The question arises in this connection as to who decides and also how the matter is decided when two neighboring consistories are called in? Do the visiting consistories decide? Do they simply give advice? Jansen points out that “the prescribed advice does not imply that two other consistories or that classis decides the matter, nor that the consistory concerned merely gains the advice and then decides as it sees fit regardless of the advice given. But it means that the responsible consistory will take a decision in conformity with the advice received.” When these three consistories meet together, the matter is discussed as one body and an attempt is made to arrive at a united stand through this discussion. When the thing is ready for a vote the two visiting consistories take a separate vote. Now, it is possible that the result of this vote is such that a deadlock is reached because these two consistories stand opposite on the question. In that eventuality the matter should be submitted to the Classis for decision. In case the two consistories are agreed, it would appear obvious that the consistory involved would be obliged to follow de advice given.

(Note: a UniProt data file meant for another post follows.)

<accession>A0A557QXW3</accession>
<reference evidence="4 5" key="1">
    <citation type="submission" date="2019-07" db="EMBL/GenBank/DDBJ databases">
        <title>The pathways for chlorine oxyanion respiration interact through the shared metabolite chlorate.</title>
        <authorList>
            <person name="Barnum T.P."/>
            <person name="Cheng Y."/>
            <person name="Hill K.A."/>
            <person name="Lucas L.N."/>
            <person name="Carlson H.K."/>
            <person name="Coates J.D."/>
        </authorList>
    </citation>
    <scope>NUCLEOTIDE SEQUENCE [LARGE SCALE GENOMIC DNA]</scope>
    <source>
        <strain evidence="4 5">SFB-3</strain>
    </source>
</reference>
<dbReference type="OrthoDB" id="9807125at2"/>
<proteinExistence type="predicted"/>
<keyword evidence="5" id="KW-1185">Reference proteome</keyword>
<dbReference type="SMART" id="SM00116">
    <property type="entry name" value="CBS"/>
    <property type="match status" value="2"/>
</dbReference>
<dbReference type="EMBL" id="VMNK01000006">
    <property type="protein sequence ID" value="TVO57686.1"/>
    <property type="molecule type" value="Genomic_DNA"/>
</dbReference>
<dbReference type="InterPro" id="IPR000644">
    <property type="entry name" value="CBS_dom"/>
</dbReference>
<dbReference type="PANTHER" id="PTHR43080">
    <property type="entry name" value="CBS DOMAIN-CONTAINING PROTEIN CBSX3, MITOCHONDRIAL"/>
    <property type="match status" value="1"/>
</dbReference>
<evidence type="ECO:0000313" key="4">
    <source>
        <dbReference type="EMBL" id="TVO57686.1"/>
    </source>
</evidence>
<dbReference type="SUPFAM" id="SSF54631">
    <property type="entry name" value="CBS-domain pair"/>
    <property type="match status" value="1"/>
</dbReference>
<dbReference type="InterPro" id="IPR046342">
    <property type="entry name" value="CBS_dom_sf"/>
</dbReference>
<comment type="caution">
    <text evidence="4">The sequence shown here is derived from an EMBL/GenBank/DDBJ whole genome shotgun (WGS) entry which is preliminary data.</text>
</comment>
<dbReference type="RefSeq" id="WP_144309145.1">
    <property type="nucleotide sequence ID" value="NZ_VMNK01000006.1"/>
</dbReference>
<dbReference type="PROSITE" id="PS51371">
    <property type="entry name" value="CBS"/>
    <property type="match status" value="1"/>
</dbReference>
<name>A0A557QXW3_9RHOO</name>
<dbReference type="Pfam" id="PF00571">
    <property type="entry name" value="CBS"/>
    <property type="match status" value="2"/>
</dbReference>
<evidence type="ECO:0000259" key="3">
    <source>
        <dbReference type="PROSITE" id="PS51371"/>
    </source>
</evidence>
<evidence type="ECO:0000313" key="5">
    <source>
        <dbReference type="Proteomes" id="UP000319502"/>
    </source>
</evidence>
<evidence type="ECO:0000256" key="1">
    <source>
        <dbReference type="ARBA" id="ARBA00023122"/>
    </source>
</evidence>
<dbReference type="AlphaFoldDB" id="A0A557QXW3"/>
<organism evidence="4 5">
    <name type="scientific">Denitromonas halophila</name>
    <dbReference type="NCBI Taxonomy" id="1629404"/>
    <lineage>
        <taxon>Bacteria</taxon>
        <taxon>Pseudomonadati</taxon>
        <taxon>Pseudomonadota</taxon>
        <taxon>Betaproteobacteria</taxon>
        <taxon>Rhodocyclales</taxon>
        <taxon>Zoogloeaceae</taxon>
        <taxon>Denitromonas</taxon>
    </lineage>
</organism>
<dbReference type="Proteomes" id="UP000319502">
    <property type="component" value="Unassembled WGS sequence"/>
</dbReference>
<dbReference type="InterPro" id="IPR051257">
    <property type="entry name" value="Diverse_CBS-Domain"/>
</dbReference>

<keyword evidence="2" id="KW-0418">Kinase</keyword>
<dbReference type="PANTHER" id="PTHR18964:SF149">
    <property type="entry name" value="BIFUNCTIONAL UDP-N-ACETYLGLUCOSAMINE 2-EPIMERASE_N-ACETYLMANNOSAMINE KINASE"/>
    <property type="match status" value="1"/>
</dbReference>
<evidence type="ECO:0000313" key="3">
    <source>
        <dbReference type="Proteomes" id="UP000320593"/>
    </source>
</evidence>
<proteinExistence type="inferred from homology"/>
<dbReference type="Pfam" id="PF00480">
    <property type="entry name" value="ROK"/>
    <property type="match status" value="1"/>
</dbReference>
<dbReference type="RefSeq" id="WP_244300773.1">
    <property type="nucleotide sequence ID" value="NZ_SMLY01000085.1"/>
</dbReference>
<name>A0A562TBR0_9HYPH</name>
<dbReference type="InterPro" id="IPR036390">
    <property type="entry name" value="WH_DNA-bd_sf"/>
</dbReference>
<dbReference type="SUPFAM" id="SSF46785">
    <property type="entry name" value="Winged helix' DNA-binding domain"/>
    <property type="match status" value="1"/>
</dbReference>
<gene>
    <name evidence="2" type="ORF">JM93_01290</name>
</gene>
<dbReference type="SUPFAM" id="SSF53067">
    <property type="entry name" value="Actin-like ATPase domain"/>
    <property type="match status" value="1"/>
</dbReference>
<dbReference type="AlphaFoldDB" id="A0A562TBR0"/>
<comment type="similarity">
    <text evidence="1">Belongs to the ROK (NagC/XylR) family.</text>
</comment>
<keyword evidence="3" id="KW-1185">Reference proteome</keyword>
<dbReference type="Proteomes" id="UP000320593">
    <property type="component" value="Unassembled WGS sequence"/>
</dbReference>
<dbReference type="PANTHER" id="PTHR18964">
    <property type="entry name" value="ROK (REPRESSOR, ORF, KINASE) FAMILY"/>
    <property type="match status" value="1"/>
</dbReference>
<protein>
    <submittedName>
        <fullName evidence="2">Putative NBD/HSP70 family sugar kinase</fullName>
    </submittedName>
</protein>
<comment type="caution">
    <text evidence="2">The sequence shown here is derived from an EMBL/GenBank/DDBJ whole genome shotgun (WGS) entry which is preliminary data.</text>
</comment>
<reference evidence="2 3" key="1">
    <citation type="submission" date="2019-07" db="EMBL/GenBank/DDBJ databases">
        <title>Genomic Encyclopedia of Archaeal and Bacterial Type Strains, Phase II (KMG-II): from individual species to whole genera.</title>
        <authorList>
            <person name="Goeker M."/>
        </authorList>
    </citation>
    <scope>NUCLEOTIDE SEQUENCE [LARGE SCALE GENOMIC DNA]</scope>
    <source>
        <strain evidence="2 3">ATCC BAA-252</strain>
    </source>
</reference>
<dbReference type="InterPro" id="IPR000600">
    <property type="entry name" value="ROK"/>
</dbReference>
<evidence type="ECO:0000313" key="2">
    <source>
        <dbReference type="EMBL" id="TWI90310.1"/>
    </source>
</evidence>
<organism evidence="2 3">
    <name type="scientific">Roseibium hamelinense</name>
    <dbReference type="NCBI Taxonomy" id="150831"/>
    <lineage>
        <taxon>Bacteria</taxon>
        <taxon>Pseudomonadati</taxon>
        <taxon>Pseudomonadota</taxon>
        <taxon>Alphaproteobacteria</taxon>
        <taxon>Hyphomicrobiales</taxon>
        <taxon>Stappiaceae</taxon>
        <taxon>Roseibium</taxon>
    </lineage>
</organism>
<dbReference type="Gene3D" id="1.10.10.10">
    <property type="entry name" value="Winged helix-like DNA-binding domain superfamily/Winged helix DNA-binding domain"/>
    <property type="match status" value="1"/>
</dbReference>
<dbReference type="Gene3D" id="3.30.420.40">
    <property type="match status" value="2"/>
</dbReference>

In concluding this matter we want to quote yet from “The Church Order Commentary,” page 312 the following opinion:

“Supposing one who is being admonished and censured moves and becomes a member of another of our churches, which consistory should then complete the reconciliation, revoking the suspension, etc.? The consistory of his new church. By this church he has been received as a censured and erring member and the new consistory always continues the process of censure where the former consistory left off. But our confederation, our bonds of church unity, would require that the former consistory, which initiated censure be recognized and be asked for their approval, for they may know the case far better than the new consistory. (Italics mine, G.V.) In cases of extreme sins generally known it is advisable, both for the church and for the sinner, that announcement of the transgressor’s repentance be made to the former church also. When serious differences of opinion arise between two consistories in cases as suggested, the advice of Classis should be sought.”

There are those who seem to think that a sinner, transgressing in one church, can go to another church and make confession and be received without the approbation of the church where the sin was committed. Before God, however, sin is never removed that way but the sinner continues to walk in it and the church that receives such is partaker of his deeds.